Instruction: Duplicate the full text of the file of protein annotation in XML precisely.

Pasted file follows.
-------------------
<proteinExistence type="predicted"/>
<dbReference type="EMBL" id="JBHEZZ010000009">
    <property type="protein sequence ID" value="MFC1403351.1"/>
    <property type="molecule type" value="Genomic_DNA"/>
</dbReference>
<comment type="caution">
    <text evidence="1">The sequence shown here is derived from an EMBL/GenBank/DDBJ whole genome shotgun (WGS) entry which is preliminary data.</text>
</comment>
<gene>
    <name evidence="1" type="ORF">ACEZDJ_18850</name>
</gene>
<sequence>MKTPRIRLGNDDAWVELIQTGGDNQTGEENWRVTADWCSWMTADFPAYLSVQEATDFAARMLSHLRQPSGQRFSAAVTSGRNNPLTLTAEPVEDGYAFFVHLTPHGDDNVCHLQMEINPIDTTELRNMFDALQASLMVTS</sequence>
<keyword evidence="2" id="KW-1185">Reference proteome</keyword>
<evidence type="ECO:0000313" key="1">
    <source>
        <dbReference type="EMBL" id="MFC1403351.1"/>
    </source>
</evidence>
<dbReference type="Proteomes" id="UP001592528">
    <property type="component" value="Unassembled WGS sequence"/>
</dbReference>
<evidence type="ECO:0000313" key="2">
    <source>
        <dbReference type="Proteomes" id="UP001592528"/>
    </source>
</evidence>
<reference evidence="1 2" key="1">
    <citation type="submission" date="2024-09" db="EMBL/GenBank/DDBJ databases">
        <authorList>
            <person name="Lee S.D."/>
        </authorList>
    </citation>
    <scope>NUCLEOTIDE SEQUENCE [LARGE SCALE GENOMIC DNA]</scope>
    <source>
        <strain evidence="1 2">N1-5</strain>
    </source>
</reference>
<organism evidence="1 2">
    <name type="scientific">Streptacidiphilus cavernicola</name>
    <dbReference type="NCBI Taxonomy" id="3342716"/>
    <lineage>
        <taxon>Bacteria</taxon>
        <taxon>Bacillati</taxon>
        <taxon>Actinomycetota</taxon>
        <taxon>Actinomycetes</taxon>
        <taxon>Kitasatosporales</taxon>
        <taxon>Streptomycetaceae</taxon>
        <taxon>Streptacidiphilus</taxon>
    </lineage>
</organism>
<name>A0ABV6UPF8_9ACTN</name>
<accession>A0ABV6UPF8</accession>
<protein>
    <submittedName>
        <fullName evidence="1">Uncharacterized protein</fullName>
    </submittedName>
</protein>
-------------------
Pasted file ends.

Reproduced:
<proteinExistence type="predicted"/>
<dbReference type="EMBL" id="JBHEZZ010000009">
    <property type="protein sequence ID" value="MFC1403351.1"/>
    <property type="molecule type" value="Genomic_DNA"/>
</dbReference>
<comment type="caution">
    <text evidence="1">The sequence shown here is derived from an EMBL/GenBank/DDBJ whole genome shotgun (WGS) entry which is preliminary data.</text>
</comment>
<gene>
    <name evidence="1" type="ORF">ACEZDJ_18850</name>
</gene>
<sequence>MKTPRIRLGNDDAWVELIQTGGDNQTGEENWRVTADWCSWMTADFPAYLSVQEATDFAARMLSHLRQPSGQRFSAAVTSGRNNPLTLTAEPVEDGYAFFVHLTPHGDDNVCHLQMEINPIDTTELRNMFDALQASLMVTS</sequence>
<keyword evidence="2" id="KW-1185">Reference proteome</keyword>
<evidence type="ECO:0000313" key="1">
    <source>
        <dbReference type="EMBL" id="MFC1403351.1"/>
    </source>
</evidence>
<dbReference type="Proteomes" id="UP001592528">
    <property type="component" value="Unassembled WGS sequence"/>
</dbReference>
<evidence type="ECO:0000313" key="2">
    <source>
        <dbReference type="Proteomes" id="UP001592528"/>
    </source>
</evidence>
<reference evidence="1 2" key="1">
    <citation type="submission" date="2024-09" db="EMBL/GenBank/DDBJ databases">
        <authorList>
            <person name="Lee S.D."/>
        </authorList>
    </citation>
    <scope>NUCLEOTIDE SEQUENCE [LARGE SCALE GENOMIC DNA]</scope>
    <source>
        <strain evidence="1 2">N1-5</strain>
    </source>
</reference>
<organism evidence="1 2">
    <name type="scientific">Streptacidiphilus cavernicola</name>
    <dbReference type="NCBI Taxonomy" id="3342716"/>
    <lineage>
        <taxon>Bacteria</taxon>
        <taxon>Bacillati</taxon>
        <taxon>Actinomycetota</taxon>
        <taxon>Actinomycetes</taxon>
        <taxon>Kitasatosporales</taxon>
        <taxon>Streptomycetaceae</taxon>
        <taxon>Streptacidiphilus</taxon>
    </lineage>
</organism>
<name>A0ABV6UPF8_9ACTN</name>
<accession>A0ABV6UPF8</accession>
<protein>
    <submittedName>
        <fullName evidence="1">Uncharacterized protein</fullName>
    </submittedName>
</protein>